Module B consists of a list of readings to be contextualized within the panorama of English Literary and Cultural History.
a/ Primary sources
Selection of short stories from the early 19th to the late 20th century. Texts to be analysed in class will be downloadable from the course web page.
b/ Secondary sources
- Charles May (ed.), New Short Story Theories, Athens, Ohio University Press 1994 (pp. 59-69;73-80; 91-113;147-164; 245-267; 273-277).
- H.Bonheim, The Narrative Modes. Techniques of the Short Story, Brewer, Cambridge 1982 (chapters VI-VII-VIII, pp. 91-164).
- Adrian Hunter, The Cambridge Introduction to the Short Story in English, C.U.P., 2007 (pp. 50-83;
- Viorica Patea, "The Short Story: An Overview of the History and Evolution of the Genre", in ead. (ed.), Short Story Theories: A Twenty-First Century Perspective, Amsterdam-New York, Rodopi, 2012, pp. 1-24.
Laura Winkiel, Modernism. The Basics, London and New York, Routledge, 2017.
Further criticism will be suggested during the course.
Thomas Kyd, The Spanish Tragedy, ed. by C. Calvo and J. Tronch, Bloomsbury Arden, 2010.
Laurence Sterne, Life and Opinions of Tristram Shandy, ed. by Ian Campbell Ross, OUP, 1983.
T.S.Eliot, The Waste Land/La terra desolata (1922), introduzione, traduzione e note di Alessandro Serpieri, Rizzoli, 1982.
T.S.Eliot, “Tradition and the Individual Talent”; “Ulysses, Order and Myth” any edition.
Caryl Churchill, Top Girls, in Teatro di Caryl Churchill, a cura di Paola Bono, Editoria e Spettacolo, 2016, vol. III.
Clara Calvo and Jesus Tronch, "Introduction" to T. Kyd, The Spanish Tragedy, cit.
Juliet McMaster, "'Uncrystallized Flesh and Body': The Body in Tristram Shandy", Eighteenth-Century Fiction, 2 (3), 1990, pp. 197-214.
Francesco Gozzi, Letture eliotiane, ETS, 2003 ("Introduction", pp. 5-17 and Chapter 2 "The Waste Land", pp.61-102).
Mary Luckhurst, Caryl Churchill, London, Routledge, 2014: "5. Key Production: Top Girls" (85-105).
Darren L. Gobert, The Theatre of Caryl Churchill, London, Bloomsbury, 2014: "1. Churchill's Landscapes" (1-19).
Literary and cultural Theory:
Peter Barry, Beginning Theory. An Introduction to Literary and Cultural Theory, Second Edition, Manchester UP, Manchester and New York, 2009.
Students who cannot attend classes will necessarily take an oral exam (Module A + B together), starting from the winter session (January – February 2020).
For Module A non-attending students will read the following short stories:
In The Story and Its Writer: An Introduction to Short Fiction, ed. by Ann Charters, Seventh edition, Boston-New York, Bedford/St. Martin’s, 2007:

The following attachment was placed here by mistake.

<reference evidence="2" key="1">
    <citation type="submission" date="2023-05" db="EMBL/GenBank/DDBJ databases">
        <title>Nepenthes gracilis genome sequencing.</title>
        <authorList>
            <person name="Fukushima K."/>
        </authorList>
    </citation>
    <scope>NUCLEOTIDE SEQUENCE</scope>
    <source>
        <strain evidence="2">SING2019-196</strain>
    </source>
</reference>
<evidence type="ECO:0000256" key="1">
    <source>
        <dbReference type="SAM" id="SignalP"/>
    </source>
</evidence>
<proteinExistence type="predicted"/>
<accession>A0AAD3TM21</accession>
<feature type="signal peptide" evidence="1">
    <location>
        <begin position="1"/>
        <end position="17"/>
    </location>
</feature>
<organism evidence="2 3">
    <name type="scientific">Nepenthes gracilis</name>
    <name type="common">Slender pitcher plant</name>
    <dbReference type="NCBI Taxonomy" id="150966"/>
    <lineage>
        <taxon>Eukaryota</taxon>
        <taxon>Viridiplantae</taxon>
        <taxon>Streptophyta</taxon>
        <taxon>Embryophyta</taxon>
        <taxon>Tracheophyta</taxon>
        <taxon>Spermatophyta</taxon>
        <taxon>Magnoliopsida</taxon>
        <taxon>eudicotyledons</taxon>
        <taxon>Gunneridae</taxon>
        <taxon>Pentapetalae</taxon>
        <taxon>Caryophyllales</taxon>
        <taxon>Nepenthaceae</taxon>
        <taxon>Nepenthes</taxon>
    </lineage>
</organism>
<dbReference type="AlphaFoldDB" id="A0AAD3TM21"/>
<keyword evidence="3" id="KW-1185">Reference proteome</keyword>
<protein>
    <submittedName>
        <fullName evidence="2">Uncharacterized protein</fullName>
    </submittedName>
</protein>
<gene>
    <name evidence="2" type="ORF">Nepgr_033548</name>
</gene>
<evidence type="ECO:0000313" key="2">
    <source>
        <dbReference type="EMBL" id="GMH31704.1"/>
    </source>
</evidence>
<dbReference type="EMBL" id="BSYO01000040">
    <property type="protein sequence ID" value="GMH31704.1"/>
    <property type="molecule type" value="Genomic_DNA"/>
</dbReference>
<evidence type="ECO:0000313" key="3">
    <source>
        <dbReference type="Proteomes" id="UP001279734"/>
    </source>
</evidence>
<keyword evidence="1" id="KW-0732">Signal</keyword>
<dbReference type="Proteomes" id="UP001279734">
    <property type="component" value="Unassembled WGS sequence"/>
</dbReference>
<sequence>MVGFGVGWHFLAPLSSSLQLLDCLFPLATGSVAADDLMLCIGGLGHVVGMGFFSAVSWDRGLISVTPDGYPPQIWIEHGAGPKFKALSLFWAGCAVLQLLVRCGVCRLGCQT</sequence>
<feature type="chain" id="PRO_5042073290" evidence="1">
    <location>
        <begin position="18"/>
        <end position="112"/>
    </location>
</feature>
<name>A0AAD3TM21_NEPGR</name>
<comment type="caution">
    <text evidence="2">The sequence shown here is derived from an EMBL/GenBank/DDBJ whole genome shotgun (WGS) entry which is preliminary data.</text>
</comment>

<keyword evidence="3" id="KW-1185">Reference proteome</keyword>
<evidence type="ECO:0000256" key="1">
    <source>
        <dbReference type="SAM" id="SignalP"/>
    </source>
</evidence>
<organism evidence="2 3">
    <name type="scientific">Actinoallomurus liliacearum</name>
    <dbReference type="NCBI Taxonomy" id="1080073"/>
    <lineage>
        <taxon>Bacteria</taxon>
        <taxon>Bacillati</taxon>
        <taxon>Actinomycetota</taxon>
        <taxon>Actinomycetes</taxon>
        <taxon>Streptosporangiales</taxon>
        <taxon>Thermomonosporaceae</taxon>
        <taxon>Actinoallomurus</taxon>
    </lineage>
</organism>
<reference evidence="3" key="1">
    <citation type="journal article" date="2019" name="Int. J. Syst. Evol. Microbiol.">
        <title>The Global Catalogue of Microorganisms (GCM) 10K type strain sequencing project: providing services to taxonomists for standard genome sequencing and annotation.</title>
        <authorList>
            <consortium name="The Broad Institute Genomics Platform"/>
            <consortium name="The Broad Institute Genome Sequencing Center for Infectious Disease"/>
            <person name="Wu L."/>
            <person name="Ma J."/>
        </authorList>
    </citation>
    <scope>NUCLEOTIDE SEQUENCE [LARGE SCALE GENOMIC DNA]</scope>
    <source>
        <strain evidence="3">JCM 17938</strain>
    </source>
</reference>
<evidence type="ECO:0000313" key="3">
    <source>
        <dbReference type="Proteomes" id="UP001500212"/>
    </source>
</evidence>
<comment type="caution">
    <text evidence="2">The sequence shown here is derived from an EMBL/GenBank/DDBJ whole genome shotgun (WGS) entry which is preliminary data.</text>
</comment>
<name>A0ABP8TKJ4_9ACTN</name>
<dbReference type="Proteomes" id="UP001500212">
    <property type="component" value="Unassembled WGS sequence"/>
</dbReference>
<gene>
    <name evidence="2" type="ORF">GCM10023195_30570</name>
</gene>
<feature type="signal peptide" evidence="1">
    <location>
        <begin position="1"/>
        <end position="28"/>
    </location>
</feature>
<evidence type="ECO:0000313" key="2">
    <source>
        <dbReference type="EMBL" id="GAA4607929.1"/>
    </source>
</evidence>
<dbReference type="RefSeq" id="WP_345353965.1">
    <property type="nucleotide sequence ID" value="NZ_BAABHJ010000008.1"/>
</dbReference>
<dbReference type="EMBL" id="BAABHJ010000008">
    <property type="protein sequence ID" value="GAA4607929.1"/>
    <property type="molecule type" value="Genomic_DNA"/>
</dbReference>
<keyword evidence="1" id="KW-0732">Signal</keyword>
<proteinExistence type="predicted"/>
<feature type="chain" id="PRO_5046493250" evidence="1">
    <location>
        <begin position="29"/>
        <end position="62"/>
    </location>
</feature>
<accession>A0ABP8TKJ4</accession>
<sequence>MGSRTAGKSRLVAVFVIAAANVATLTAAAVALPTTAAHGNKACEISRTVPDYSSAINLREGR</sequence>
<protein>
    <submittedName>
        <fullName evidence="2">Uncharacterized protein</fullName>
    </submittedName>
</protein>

Edgar Allan Poe, "The Fall of the House of Usher", pp. 1097-1110.
James Joyce, "The Dead", in Dubliners, , pp. 650-679.
Virginia Woolf, "Kew Gardens", pp. 1361-1365.
Tillie Olsen, "I Stand Here Ironing", pp. 1053-1058.
Raymond Carver, "Cathedral", pp. 168-178;
Ernest Hemingway, "Hills like White Elephants", 540-543
Frank O'Connor, "Guests of the Nation", pp. 1042-1051.
George Eliot, “The Lifted Veil”, in The Lifted Veil and Brother Jacob, , Oxford World’s Classics, Oxford, OUP, 1999, pp. 3-43.
Robert Louis Stevenson, "The Bottle Imp", in South-Sea Tales, Oxford World’s Classics, Oxford, OUP, 1999, pp. 73-102.
Ian McEwan, "Butterflies", in First Love, Last Rites, London, Pan Books, 1976.
Antonia S. Byatt, "Art Work", in The Matisse Stories, London, Vintage, 1994.
Other editions are available and can be used.
Module A: Students are expected to take active part in classroom activities and will be required to prepare an oral report based on a critical essay dealing with one of the course topics.
They will then be asked to write a paper (2500 to 3000 words) about a different topic of their choice. The deadline for the submission of the written paper is at least ten days before the date of the oral exam.
Therefore, Module A will be assessed through an evaluation of the oral presentation (1/3) and of the written paper (1/3).
Module B will be assessed by an oral examination in English (1/3), during which students are expected to discuss the primary sources by analyzing them from a stylistic, thematic and linguistic point of view, as well as by contextualizing them within their literary period.
Students are also expected to be able to delineate and discuss in general terms the development of literary and cultural theory from Structuralism to Post-structuralism and the most recent trends.
It is also expected that students will have a thorough knowledge of English Literary History from the beginnings to the contemporary.